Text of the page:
Cercospora species and Colletotrichum gloeosporioides as well as are a couple of fungi that cause leaf spots on rhododendron and azalea (Rhododendron). In addition, Pestalotiopsis species often invade leaves damaged by winter desiccation and exacerbate marginal spot/blotch symptoms.
Azalea cultivars of Rhododendron species are most susceptible to Cercospora and Colletotrichum anthracnose leaf spot. Pestalotiopsis gray blight invades wounded foliage on all Rhododendron species.
Small, lop-sided to round tan-brown spots with yellow margins appear throughout the year on leaves infected with Cercospora species. Heavily infected leaves drop prematurely. The lesions caused by Colletotrichum gloeosporioides appear on azalea leaves. They are round brown areas visible on both the upper and lower surfaces of infected leaves.
Leaf blotch and marginal browning symptoms caused by winter desiccation begin to appear in late winter, although the full extent of the damage is often not apparent until early April. Pestalotiopsis gray blight worsens browning of lesions, which often coalesce causing large portions of the leaf to have a gray cast. Defoliation often follows extensive leaf discoloration.
Knowledge of the life cycles of leaf spot fungi that commonly infect rhododendron and azalea foliage is incomplete. Infections by Cercospora species and Colletotrichum gloeosporioides usually begin on immature azalea foliage in the spring even though symptoms may not appear until the winter and spring on one-year-old leaves. During wet springs fruiting structures of Cercospora leaf spot form in the leaf spots on attached one-year old leaves, while the fruiting structures of azalea anthracnose form only on leaves that have fallen during the spring. Spores blow and splash onto nearby foliage. If the leaf is wet for several hours, the spores germinate and penetrate immature leaves. At least two months passes between infection and the appearance of leaf spot symptoms. On the other hand, Pestalotiopsis species causes gray blight, which infects the injured leaves and worsens damage beyond what would normally happen by these factors alone. Fruiting structures of the gray blight fungus develop under the surface of dead portions of infected leaves and release spores during cool, wet periods all through the growing season. Wind and rain spread spores to nearby foliage. Pestalotiopsis spores invade wet leaves damaged by winter sunscald, dehydration damage, and physical wounds.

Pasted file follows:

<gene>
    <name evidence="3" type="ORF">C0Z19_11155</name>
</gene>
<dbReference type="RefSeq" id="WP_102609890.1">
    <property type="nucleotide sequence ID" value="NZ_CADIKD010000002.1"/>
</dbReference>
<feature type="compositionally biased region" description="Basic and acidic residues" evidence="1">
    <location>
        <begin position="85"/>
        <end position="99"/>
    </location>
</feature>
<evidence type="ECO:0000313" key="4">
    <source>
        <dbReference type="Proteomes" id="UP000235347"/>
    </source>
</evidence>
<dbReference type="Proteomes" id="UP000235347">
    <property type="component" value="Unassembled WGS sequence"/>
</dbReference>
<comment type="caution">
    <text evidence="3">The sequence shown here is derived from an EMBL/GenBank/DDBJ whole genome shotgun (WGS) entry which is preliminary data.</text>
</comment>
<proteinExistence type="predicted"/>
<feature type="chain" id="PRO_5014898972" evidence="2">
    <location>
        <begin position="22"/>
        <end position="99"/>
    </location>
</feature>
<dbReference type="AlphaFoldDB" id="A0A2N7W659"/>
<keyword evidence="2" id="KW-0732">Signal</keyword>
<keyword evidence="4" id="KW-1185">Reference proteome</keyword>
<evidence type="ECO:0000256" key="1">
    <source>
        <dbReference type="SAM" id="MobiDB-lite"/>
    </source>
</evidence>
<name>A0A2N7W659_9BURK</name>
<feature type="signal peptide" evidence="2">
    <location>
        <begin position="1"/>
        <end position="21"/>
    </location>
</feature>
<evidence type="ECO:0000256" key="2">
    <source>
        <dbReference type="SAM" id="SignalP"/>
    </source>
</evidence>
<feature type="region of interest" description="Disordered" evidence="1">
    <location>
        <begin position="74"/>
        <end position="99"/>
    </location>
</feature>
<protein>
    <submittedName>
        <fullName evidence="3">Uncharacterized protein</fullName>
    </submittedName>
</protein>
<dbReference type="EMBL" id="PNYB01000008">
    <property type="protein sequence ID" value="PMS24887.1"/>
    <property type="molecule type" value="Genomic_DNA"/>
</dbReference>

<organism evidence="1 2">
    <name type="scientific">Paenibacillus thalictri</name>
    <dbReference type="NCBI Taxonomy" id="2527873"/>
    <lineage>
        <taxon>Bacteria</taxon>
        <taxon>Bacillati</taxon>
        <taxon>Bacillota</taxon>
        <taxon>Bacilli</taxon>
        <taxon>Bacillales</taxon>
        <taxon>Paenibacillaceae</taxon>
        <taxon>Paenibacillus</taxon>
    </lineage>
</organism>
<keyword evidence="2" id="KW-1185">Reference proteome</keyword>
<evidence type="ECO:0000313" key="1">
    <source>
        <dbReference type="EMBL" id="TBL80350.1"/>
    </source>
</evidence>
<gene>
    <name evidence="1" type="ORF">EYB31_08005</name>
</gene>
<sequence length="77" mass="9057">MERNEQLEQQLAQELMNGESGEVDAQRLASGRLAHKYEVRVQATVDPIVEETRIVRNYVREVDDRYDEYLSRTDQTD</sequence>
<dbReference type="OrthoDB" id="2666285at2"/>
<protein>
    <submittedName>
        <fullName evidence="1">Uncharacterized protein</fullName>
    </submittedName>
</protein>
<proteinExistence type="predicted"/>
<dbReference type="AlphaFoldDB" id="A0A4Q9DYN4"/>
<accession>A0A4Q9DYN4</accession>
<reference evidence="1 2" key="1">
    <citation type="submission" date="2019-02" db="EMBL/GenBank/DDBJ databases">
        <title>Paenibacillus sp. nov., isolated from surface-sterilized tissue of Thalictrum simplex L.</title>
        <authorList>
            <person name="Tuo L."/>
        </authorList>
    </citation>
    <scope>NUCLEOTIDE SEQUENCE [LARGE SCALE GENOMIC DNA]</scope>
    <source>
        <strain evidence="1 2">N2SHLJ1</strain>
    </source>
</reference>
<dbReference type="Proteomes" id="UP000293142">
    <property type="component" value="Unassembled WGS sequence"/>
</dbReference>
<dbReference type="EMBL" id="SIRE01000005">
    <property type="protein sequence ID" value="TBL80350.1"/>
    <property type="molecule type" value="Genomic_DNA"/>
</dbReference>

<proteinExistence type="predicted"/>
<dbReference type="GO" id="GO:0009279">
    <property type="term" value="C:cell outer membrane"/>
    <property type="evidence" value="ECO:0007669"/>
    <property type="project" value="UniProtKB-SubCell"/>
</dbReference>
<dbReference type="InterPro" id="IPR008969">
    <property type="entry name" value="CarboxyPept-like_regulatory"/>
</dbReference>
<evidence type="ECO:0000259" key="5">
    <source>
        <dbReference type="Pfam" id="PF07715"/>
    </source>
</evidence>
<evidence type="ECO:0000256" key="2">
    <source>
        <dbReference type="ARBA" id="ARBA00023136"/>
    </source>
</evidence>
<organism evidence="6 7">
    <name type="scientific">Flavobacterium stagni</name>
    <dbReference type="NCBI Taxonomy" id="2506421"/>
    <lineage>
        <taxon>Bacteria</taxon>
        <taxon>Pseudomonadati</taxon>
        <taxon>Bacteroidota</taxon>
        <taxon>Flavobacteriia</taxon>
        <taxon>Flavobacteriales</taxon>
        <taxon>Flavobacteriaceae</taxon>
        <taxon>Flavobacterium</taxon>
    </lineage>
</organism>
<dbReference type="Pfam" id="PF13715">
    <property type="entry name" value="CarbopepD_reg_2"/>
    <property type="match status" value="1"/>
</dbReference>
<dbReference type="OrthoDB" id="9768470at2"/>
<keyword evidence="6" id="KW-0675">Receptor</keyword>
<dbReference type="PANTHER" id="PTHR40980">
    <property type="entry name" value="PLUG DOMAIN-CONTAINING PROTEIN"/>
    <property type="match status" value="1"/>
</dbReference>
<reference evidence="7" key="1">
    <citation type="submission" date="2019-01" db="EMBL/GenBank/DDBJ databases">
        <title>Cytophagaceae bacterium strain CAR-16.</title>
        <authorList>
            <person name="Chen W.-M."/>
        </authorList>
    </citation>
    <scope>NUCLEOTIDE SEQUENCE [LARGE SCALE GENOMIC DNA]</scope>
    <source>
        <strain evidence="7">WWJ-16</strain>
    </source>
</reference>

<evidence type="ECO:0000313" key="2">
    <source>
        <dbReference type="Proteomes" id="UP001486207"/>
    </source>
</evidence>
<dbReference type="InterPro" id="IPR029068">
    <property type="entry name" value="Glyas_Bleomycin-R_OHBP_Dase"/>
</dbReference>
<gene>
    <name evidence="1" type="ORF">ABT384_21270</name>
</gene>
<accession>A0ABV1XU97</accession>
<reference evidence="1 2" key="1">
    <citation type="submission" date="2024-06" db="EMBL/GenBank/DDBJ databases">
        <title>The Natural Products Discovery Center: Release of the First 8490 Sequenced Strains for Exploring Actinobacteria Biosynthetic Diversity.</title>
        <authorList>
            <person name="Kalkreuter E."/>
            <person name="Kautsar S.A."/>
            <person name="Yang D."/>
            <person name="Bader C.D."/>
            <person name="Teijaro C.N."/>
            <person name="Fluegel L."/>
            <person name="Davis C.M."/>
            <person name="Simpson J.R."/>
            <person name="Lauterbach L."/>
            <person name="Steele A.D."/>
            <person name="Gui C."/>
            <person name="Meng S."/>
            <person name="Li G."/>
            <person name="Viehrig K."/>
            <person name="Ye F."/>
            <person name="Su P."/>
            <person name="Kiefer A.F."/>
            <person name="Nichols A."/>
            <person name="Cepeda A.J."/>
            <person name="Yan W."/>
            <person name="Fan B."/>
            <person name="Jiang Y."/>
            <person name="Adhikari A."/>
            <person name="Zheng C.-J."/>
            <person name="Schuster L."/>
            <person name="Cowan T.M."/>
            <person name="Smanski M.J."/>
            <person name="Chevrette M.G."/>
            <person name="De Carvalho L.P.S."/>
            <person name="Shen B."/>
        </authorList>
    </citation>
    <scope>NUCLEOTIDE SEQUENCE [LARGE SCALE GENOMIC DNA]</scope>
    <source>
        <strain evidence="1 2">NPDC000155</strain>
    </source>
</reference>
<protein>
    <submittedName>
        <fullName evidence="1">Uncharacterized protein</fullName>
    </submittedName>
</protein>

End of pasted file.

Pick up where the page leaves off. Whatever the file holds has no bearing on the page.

Rhododendron leaf spots seldom cause significant damage to the health of infected plants unless they are young or weakened by other harmful agents. Maintain plant vitality with proper fertilization, irrigation during dry periods, mulching, and attention to soil pH levels is the best way to minimize these diseases. Prune plants to promote, sunlight penetration, air circulation and rapid drying of foliage. Also, minimize leaf wetness by irrigating before midday so the leaves dry rapidly in the afternoon. Removal of infected fallen leaves reduces the amount of the inoculum present for new infections. Rhododendron leaf spot diseases are usually more severe after wet springs, but they rarely warrant fungicide controls. Fungicide sprays protect the new green shoots and leaves. Begin sprays as the buds swell and reapply 2-3 more times at label intervals to maintain protection during vulnerable periods.
Written by: Dan Gillman
Photos: Gary Moorman, Penn State University and R. K. Jones, Diseases of Woody Ornamentals and Trees. APS Press.